Long before the advent of Covid, ICM and Walnut have tracked the UK’s mental wellbeing, observing that ‘positivity towards life’ and other measures fluctuate month by month. Unsurprisingly, we have seen significantly greater volatility in the last year due to the pandemic, with several sharp declines associated with the grim realities of lockdown.
Q1. On a scale from 1 to 7, where 1 is ‘Extremely negative’ and 7 is ‘Extremely positive’, how would you say you currently feel about your life in general? Base – n = c2000 per month
At the end of February this year, Boris Johnson announced a roadmap for the UK’s return to a new normal. As a result, children were heading back to school, summer holidays were being planned and a sense of optimism was in the air. It is therefore no surprise that we have seen a decline in feelings of ‘uncertainty,’ ‘worry,’ ‘fear’ and ‘sadness.’
Q2. Which, if any of the following, best describe how you currently feel? Base: n=c2000 per wave Yellow triangle indicates significant difference vs Feb
But how long will this trend last? While not wishing to overstate the power of the roadmap, the government’s latest announcement certainly appears to be the cause of much of the nation’s recent positivity. To uncover exactly how the roadmap is impacting our mental health, Behavioural Science offers a useful framework for a nuanced understanding.
According to Behavioural Science, human decision-making is influenced by an array of cognitive biases (or ‘heuristics’). We do not process decisions in a purely rational fashion like a computer but are instead unconsciously swayed by hundreds of ‘irrational’ influences. One such cognitive bias, known as the autonomy bias, states that humans can be motivated by a desire for control. Placing this into the context of the roadmap, it quickly becomes apparent that the power of this announcement lies in its ability to provide both certainty and a greater sense of control. Through a renewed sense of autonomy and certainty individuals are able to act and think independently, planning not only holidays but their lives in general.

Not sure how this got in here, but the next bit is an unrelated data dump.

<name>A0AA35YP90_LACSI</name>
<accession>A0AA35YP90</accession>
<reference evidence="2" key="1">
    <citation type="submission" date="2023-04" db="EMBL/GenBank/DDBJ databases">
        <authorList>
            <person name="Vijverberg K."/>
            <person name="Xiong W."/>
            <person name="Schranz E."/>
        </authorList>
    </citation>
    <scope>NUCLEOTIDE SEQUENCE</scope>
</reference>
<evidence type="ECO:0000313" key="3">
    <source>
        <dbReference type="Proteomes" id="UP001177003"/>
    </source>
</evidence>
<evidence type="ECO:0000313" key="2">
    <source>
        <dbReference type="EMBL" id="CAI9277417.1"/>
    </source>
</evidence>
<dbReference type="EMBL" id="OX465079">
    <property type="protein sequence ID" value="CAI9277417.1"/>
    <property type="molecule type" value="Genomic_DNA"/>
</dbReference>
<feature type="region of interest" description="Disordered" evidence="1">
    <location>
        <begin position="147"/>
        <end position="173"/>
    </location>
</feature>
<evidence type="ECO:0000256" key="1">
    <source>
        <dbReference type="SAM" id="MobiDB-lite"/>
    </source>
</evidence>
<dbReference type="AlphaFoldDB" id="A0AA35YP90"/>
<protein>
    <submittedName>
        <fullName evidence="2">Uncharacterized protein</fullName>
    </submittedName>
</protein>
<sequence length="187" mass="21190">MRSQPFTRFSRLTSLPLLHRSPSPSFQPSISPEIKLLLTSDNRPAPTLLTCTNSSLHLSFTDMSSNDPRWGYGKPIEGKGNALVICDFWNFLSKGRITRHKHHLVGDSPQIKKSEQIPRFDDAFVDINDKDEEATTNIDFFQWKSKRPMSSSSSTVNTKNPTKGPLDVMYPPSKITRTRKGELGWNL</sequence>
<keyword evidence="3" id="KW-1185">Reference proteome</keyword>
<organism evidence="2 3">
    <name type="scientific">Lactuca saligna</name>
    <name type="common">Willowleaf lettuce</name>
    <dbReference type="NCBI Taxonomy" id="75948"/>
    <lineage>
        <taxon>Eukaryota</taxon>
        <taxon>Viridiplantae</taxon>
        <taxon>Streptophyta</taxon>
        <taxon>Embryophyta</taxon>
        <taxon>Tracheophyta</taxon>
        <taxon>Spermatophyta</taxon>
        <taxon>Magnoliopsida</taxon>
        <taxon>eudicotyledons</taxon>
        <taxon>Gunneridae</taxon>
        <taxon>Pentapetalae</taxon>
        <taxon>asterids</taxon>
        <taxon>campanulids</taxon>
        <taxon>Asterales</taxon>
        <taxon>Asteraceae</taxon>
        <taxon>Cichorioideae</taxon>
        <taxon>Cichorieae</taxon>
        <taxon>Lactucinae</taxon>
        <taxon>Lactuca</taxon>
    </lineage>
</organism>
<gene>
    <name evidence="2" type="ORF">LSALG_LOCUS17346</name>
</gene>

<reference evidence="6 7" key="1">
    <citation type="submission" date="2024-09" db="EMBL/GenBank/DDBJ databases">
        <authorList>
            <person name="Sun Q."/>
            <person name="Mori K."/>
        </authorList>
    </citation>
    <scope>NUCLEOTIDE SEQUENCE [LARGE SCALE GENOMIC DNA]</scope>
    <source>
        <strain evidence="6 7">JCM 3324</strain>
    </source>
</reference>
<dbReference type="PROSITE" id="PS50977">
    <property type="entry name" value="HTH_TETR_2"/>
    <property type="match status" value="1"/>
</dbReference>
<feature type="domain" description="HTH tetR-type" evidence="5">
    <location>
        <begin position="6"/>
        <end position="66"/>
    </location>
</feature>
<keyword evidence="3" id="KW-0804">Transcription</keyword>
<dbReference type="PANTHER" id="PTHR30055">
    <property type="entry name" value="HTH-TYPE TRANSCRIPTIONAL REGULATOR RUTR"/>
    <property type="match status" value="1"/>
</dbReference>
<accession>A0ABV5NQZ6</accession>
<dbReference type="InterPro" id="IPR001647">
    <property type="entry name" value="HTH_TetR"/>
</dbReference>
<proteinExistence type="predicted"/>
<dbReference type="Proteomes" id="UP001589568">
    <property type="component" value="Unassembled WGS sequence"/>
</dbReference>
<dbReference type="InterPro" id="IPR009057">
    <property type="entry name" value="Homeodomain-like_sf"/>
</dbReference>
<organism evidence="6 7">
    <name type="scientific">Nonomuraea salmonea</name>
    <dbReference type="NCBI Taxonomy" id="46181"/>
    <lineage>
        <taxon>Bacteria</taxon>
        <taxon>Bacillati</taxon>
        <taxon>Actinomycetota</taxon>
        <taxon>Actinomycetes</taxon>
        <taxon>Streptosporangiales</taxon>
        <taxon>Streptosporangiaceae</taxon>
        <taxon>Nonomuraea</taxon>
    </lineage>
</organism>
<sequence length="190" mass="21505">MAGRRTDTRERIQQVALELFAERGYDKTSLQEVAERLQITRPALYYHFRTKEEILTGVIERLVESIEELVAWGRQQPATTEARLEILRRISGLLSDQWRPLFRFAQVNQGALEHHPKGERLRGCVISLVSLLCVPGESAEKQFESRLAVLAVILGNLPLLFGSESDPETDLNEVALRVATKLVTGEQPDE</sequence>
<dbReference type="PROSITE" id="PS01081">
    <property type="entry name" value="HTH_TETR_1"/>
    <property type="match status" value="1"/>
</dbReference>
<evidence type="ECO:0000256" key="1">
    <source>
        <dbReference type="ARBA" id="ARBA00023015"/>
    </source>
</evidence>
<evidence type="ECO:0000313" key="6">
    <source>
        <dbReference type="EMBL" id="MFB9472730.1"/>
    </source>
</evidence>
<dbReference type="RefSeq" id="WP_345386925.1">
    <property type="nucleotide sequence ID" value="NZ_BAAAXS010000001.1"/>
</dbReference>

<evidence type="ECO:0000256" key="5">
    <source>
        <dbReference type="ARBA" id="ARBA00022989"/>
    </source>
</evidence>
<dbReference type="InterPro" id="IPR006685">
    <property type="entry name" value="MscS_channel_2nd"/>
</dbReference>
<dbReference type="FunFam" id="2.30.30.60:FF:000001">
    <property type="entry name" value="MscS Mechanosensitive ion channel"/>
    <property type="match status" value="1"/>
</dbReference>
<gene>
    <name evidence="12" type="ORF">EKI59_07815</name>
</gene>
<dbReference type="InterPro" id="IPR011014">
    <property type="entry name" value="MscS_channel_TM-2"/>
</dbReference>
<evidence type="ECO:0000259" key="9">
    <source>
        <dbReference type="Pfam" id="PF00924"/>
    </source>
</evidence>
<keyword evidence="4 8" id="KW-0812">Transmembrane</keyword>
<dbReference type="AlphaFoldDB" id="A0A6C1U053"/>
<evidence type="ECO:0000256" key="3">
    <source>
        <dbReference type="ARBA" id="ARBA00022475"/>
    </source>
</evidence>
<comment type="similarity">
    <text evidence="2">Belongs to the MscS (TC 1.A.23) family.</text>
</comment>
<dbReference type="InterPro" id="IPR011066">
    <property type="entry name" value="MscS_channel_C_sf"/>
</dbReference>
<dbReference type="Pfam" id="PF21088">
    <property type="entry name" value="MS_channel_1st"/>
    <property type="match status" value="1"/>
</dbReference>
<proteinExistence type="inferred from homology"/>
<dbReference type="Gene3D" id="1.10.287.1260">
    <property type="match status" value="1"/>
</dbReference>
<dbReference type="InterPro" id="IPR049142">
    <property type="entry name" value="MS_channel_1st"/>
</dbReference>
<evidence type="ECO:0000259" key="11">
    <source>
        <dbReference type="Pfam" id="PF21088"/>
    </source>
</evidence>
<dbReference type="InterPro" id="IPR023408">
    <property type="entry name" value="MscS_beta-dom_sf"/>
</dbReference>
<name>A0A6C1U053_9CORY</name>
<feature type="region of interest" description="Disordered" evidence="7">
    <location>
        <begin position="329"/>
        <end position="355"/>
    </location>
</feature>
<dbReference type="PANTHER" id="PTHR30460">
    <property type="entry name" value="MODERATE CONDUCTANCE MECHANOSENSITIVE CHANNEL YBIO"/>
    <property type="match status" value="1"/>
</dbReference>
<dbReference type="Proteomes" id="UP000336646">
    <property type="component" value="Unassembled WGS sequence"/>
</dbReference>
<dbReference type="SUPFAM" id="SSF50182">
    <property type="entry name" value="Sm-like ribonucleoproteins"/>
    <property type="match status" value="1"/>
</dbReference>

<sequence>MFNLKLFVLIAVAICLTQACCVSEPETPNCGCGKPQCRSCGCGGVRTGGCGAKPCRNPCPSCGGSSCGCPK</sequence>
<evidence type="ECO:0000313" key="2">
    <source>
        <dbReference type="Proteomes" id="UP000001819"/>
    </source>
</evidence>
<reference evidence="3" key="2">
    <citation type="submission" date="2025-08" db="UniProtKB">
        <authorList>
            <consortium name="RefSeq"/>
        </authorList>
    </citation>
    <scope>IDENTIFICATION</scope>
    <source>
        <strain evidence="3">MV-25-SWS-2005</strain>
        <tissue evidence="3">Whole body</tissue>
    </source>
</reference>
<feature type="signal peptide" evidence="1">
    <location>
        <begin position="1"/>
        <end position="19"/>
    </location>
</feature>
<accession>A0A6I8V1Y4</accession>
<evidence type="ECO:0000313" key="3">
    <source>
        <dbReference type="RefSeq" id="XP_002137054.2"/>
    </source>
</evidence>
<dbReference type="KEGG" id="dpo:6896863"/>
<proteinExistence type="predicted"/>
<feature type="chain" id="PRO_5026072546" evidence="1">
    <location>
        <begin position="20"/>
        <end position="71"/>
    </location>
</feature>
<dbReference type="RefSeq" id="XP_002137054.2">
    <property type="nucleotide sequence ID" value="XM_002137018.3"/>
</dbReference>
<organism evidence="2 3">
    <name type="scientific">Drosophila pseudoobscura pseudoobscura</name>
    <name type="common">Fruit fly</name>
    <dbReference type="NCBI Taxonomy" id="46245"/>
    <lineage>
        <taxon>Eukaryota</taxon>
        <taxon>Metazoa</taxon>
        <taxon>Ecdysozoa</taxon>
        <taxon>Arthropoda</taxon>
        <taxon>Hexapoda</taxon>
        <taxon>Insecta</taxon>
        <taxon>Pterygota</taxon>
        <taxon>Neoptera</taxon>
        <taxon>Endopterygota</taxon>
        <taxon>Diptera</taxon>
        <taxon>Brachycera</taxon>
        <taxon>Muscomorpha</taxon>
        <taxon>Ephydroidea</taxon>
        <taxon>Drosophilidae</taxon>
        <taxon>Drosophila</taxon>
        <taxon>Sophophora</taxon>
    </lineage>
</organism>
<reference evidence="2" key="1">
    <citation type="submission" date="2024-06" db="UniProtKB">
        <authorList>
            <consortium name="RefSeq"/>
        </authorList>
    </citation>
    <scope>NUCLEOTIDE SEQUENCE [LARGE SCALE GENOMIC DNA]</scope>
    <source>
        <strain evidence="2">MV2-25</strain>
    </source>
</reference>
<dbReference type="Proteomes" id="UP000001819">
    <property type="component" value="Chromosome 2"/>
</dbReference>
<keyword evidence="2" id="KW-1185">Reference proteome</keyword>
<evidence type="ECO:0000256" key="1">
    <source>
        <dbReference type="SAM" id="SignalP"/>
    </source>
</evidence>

In the short-term, the roadmap has caused a significant increase in the nation’s mood. However, there is a danger that the provision of specific milestones has inadvertently sown the seeds for a slump in mental wellbeing if these dates are moved backwards.
The anchoring bias emphasises that humans latch onto the first piece of information they hear, often at the expense of subsequent evidence. It is therefore likely that few people are mentally prepared for subsequent shifts in the roadmap milestones despite reminders from the government that ‘data not dates’ will lead the way. Changes to the roadmap will also deny the public the feeling that the journey has been completed. Together these two dangers associated with changing the roadmap milestones may even outweigh the positivity generated by its announcement.
Mental wellbeing has recovered significantly since January. With vaccines being rolled out and a long-term roadmap in place, positivity towards life is back to pre-Covid levels. However, the roadmap milestones present an inherent risk – by allowing people to anchor their lives around them, there is likely to be a significant fallout if they are moved backwards.
If you would like to speak to a member of ICM to conduct further research into this area, please contact Fabian on 020 7845 8361. For further information on our Understanding the Nation tracking research, please follow this link.